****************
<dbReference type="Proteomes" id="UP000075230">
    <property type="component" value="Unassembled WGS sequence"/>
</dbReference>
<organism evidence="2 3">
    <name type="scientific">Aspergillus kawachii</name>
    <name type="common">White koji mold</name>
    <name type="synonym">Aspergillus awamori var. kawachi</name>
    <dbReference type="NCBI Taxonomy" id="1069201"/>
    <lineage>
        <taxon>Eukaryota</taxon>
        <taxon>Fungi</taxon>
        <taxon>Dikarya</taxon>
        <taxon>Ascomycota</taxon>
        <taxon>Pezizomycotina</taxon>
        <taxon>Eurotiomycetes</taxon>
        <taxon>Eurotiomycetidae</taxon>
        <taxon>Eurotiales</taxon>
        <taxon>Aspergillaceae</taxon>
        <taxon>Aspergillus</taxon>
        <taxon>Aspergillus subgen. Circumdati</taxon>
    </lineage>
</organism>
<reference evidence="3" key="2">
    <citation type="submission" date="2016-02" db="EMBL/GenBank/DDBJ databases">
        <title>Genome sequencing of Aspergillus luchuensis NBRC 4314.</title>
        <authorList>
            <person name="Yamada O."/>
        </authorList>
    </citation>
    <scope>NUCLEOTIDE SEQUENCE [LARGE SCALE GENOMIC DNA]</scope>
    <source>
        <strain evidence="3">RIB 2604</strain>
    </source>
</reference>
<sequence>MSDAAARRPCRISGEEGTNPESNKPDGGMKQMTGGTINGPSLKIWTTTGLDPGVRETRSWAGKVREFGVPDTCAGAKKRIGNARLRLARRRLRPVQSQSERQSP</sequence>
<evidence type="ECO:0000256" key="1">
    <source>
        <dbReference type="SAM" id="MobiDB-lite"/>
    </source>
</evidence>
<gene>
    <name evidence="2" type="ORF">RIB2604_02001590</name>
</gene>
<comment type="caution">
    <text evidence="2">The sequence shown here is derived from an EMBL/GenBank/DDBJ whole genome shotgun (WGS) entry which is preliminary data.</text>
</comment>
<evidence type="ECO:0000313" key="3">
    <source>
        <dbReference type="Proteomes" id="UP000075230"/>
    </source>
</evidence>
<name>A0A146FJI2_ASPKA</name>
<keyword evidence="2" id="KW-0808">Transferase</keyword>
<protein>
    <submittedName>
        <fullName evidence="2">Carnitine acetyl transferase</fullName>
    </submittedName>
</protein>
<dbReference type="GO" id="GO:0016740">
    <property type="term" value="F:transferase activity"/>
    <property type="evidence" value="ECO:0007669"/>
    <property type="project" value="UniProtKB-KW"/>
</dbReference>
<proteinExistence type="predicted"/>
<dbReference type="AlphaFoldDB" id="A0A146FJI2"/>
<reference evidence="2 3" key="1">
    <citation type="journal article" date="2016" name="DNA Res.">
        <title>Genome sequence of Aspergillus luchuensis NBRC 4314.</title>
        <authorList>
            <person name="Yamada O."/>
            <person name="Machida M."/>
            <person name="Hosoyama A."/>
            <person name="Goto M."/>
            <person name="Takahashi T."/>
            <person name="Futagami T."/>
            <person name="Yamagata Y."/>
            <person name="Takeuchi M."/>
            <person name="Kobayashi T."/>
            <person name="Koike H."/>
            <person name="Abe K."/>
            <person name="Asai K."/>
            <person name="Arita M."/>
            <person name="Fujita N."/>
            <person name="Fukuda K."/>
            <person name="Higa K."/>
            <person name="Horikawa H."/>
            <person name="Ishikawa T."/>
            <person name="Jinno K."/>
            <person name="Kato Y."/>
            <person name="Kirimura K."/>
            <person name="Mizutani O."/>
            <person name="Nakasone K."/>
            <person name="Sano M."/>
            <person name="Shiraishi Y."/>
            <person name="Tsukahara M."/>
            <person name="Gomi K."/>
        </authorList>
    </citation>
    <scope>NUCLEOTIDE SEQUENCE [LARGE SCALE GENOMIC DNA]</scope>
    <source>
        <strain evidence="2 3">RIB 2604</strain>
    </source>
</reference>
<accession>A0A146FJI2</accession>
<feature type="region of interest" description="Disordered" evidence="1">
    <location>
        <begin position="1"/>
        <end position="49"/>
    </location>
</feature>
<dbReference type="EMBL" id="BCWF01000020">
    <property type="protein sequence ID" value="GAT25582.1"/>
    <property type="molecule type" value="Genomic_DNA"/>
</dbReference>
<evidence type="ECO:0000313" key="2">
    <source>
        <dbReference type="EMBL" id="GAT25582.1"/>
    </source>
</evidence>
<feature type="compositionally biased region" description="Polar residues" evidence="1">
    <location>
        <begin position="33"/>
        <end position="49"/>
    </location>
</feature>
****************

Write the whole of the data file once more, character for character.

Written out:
<dbReference type="Proteomes" id="UP000075230">
    <property type="component" value="Unassembled WGS sequence"/>
</dbReference>
<organism evidence="2 3">
    <name type="scientific">Aspergillus kawachii</name>
    <name type="common">White koji mold</name>
    <name type="synonym">Aspergillus awamori var. kawachi</name>
    <dbReference type="NCBI Taxonomy" id="1069201"/>
    <lineage>
        <taxon>Eukaryota</taxon>
        <taxon>Fungi</taxon>
        <taxon>Dikarya</taxon>
        <taxon>Ascomycota</taxon>
        <taxon>Pezizomycotina</taxon>
        <taxon>Eurotiomycetes</taxon>
        <taxon>Eurotiomycetidae</taxon>
        <taxon>Eurotiales</taxon>
        <taxon>Aspergillaceae</taxon>
        <taxon>Aspergillus</taxon>
        <taxon>Aspergillus subgen. Circumdati</taxon>
    </lineage>
</organism>
<reference evidence="3" key="2">
    <citation type="submission" date="2016-02" db="EMBL/GenBank/DDBJ databases">
        <title>Genome sequencing of Aspergillus luchuensis NBRC 4314.</title>
        <authorList>
            <person name="Yamada O."/>
        </authorList>
    </citation>
    <scope>NUCLEOTIDE SEQUENCE [LARGE SCALE GENOMIC DNA]</scope>
    <source>
        <strain evidence="3">RIB 2604</strain>
    </source>
</reference>
<sequence>MSDAAARRPCRISGEEGTNPESNKPDGGMKQMTGGTINGPSLKIWTTTGLDPGVRETRSWAGKVREFGVPDTCAGAKKRIGNARLRLARRRLRPVQSQSERQSP</sequence>
<evidence type="ECO:0000256" key="1">
    <source>
        <dbReference type="SAM" id="MobiDB-lite"/>
    </source>
</evidence>
<gene>
    <name evidence="2" type="ORF">RIB2604_02001590</name>
</gene>
<comment type="caution">
    <text evidence="2">The sequence shown here is derived from an EMBL/GenBank/DDBJ whole genome shotgun (WGS) entry which is preliminary data.</text>
</comment>
<evidence type="ECO:0000313" key="3">
    <source>
        <dbReference type="Proteomes" id="UP000075230"/>
    </source>
</evidence>
<name>A0A146FJI2_ASPKA</name>
<keyword evidence="2" id="KW-0808">Transferase</keyword>
<protein>
    <submittedName>
        <fullName evidence="2">Carnitine acetyl transferase</fullName>
    </submittedName>
</protein>
<dbReference type="GO" id="GO:0016740">
    <property type="term" value="F:transferase activity"/>
    <property type="evidence" value="ECO:0007669"/>
    <property type="project" value="UniProtKB-KW"/>
</dbReference>
<proteinExistence type="predicted"/>
<dbReference type="AlphaFoldDB" id="A0A146FJI2"/>
<reference evidence="2 3" key="1">
    <citation type="journal article" date="2016" name="DNA Res.">
        <title>Genome sequence of Aspergillus luchuensis NBRC 4314.</title>
        <authorList>
            <person name="Yamada O."/>
            <person name="Machida M."/>
            <person name="Hosoyama A."/>
            <person name="Goto M."/>
            <person name="Takahashi T."/>
            <person name="Futagami T."/>
            <person name="Yamagata Y."/>
            <person name="Takeuchi M."/>
            <person name="Kobayashi T."/>
            <person name="Koike H."/>
            <person name="Abe K."/>
            <person name="Asai K."/>
            <person name="Arita M."/>
            <person name="Fujita N."/>
            <person name="Fukuda K."/>
            <person name="Higa K."/>
            <person name="Horikawa H."/>
            <person name="Ishikawa T."/>
            <person name="Jinno K."/>
            <person name="Kato Y."/>
            <person name="Kirimura K."/>
            <person name="Mizutani O."/>
            <person name="Nakasone K."/>
            <person name="Sano M."/>
            <person name="Shiraishi Y."/>
            <person name="Tsukahara M."/>
            <person name="Gomi K."/>
        </authorList>
    </citation>
    <scope>NUCLEOTIDE SEQUENCE [LARGE SCALE GENOMIC DNA]</scope>
    <source>
        <strain evidence="2 3">RIB 2604</strain>
    </source>
</reference>
<accession>A0A146FJI2</accession>
<feature type="region of interest" description="Disordered" evidence="1">
    <location>
        <begin position="1"/>
        <end position="49"/>
    </location>
</feature>
<dbReference type="EMBL" id="BCWF01000020">
    <property type="protein sequence ID" value="GAT25582.1"/>
    <property type="molecule type" value="Genomic_DNA"/>
</dbReference>
<evidence type="ECO:0000313" key="2">
    <source>
        <dbReference type="EMBL" id="GAT25582.1"/>
    </source>
</evidence>
<feature type="compositionally biased region" description="Polar residues" evidence="1">
    <location>
        <begin position="33"/>
        <end position="49"/>
    </location>
</feature>